Here's the question you clicked on:
inkyvoyd
"the position of an object is described by the parametric equations x=ln t and y=5t^2. What is the accerleration of the object in m/sec^2 when t=2?"
Now, what I did was calculuate d^2y/dt^2 and d^2x/dt^2. then I calculated \(\sqrt{a_x^2+a_y^2}\), for t=2...
But, my sister tells me I'm supposed to find d^2y/dx^2... what am I supposed to do?
http://chat.stackexchange.com/transcript/message/6955366#6955366
Question answered by people at math.stackexchange :) http://math.stackexchange.com/questions/241312/acceleration-of-a-particle-described-by-parametric-equations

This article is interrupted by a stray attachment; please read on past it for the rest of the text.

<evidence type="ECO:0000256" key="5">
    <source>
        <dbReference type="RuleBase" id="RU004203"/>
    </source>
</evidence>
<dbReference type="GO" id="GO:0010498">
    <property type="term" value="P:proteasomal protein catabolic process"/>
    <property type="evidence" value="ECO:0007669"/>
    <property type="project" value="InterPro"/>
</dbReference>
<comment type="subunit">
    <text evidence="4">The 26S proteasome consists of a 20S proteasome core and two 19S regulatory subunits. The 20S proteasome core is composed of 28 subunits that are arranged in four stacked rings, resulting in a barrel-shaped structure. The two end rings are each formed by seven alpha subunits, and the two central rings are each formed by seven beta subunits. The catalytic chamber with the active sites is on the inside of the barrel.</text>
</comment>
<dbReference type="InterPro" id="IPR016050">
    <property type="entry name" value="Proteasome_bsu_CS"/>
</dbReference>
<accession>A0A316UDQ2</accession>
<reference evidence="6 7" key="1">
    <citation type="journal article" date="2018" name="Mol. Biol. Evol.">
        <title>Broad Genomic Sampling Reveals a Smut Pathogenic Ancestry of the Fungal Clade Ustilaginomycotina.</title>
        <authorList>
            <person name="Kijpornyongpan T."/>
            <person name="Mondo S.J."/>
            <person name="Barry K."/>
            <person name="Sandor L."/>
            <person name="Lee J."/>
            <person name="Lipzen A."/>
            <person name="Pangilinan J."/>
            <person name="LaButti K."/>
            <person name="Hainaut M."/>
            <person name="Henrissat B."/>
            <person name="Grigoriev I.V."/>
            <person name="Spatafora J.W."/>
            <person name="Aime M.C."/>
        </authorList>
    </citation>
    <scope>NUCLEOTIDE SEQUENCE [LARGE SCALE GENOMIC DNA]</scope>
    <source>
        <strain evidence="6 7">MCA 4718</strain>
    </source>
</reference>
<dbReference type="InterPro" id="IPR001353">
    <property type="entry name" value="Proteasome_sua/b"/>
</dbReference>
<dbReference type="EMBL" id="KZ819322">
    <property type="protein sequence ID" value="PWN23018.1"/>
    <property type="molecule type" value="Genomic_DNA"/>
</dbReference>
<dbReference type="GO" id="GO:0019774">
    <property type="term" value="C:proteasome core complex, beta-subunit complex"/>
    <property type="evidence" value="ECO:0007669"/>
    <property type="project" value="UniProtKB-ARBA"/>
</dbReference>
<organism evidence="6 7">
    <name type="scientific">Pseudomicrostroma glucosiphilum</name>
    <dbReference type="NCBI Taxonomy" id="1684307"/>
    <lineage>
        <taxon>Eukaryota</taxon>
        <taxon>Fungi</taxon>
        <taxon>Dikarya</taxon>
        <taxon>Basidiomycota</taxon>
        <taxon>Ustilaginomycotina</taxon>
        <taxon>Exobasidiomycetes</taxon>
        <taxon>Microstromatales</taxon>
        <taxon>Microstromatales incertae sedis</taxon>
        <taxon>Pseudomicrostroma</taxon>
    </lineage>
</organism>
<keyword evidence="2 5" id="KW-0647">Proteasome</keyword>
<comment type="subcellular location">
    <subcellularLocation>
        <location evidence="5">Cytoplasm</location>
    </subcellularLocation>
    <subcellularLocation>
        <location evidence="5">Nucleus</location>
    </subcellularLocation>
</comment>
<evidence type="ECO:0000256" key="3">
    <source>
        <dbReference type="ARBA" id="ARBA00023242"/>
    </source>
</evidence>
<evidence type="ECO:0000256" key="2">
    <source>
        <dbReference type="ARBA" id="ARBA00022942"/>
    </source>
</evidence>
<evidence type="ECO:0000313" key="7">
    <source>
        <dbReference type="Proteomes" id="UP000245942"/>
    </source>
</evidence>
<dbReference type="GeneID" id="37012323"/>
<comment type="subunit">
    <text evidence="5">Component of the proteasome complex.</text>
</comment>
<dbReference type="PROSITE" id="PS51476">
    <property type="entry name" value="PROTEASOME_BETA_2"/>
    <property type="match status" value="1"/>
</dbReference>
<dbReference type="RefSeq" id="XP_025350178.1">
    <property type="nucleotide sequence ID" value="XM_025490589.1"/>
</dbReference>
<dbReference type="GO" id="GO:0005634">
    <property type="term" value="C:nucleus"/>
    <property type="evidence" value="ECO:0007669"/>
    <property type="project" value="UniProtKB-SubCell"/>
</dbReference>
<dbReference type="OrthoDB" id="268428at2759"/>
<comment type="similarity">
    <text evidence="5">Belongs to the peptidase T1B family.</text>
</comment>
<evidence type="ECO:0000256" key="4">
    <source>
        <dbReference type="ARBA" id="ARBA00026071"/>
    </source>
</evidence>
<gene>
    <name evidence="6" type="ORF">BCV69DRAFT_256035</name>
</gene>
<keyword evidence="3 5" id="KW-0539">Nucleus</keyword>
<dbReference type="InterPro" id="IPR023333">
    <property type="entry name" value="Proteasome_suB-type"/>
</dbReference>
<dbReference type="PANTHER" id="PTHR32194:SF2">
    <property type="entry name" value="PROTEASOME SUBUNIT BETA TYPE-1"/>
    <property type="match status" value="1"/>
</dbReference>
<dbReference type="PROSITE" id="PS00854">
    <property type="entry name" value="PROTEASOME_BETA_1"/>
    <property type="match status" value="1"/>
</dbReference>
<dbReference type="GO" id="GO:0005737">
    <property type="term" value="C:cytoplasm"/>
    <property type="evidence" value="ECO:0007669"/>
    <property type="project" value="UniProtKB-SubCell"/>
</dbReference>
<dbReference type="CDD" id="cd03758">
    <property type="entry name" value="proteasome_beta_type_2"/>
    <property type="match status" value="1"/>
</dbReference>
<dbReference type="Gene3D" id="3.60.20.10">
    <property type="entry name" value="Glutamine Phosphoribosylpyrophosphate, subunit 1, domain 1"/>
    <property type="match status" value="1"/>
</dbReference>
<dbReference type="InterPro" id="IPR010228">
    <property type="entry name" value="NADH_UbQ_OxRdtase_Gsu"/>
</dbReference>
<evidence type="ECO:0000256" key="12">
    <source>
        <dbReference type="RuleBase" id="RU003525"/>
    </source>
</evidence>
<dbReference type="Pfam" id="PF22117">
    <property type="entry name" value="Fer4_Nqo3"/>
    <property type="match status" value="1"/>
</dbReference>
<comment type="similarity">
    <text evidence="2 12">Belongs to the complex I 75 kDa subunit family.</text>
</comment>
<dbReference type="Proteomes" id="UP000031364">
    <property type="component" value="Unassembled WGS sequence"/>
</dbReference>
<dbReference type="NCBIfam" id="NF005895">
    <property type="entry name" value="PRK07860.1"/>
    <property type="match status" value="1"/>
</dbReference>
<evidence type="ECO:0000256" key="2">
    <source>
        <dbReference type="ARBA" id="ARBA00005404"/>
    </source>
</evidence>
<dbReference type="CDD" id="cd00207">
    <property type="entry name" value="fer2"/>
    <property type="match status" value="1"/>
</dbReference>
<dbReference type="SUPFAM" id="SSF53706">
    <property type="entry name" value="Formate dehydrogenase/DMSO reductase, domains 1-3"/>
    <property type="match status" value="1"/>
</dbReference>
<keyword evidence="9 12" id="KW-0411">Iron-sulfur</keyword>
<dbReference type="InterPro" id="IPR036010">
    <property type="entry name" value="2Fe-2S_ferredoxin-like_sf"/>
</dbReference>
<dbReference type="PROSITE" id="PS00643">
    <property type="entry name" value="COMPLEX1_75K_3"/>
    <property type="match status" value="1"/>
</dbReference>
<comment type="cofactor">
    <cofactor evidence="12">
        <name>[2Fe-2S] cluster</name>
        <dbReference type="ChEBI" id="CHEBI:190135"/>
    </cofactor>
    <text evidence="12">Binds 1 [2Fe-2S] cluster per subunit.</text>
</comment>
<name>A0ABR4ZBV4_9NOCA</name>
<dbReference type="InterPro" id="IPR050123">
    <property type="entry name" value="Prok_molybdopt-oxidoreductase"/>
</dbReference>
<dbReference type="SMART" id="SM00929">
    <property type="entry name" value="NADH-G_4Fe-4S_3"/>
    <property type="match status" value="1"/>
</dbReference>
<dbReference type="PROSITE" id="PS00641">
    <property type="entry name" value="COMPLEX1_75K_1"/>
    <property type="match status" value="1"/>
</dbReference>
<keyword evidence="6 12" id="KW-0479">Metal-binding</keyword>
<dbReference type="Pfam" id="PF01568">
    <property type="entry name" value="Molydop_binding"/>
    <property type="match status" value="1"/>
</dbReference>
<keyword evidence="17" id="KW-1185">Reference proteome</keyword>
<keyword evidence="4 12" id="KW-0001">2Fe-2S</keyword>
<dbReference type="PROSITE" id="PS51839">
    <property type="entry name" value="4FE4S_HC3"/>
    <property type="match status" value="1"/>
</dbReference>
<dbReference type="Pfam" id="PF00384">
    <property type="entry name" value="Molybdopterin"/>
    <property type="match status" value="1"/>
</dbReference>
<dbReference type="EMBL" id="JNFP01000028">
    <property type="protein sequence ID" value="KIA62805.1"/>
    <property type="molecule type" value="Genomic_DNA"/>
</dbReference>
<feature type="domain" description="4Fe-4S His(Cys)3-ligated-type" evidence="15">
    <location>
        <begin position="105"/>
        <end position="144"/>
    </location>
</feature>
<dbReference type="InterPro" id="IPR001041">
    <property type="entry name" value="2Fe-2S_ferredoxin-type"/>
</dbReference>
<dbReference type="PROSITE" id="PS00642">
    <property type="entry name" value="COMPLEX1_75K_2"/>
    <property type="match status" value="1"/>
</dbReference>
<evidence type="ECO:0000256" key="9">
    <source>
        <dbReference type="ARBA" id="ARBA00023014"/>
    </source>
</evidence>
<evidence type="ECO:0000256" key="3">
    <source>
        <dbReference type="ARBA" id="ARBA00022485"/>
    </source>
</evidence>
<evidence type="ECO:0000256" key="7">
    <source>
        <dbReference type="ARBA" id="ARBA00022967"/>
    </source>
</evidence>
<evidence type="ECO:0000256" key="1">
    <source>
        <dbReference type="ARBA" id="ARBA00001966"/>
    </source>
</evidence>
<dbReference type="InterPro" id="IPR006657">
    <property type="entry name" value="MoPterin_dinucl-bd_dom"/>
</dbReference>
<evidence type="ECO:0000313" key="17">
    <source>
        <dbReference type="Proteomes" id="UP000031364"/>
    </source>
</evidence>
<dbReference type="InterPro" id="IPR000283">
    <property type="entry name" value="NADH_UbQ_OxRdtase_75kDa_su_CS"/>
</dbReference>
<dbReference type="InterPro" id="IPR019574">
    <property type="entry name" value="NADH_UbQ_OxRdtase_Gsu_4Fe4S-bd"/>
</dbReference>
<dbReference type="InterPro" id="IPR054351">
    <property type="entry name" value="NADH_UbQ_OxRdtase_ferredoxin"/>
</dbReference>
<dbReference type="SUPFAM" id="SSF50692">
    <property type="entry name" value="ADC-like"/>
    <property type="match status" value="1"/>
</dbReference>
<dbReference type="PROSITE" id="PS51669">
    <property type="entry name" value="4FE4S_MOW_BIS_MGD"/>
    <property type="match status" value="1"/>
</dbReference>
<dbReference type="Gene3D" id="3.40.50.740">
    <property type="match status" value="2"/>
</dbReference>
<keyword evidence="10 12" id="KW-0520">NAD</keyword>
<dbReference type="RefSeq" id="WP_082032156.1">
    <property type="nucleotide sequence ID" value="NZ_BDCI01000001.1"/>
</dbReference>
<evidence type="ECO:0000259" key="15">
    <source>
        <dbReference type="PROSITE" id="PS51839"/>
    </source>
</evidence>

accerleration of the object is the change in velocity of the object with time velocity is the change in position of the object with time The position of the object is the vector (x y) its velocity is the vector (dx/dt dy/dt) its acceleration is the vector (d^2 x/dt^2 d^2 y/dt^2) You found the magnitude of the acceleration, which may or may not be what the question is asking for.
@phi , the problem is that the units they want are in m/sec^2 - so direction wouldn't really do anything in here :S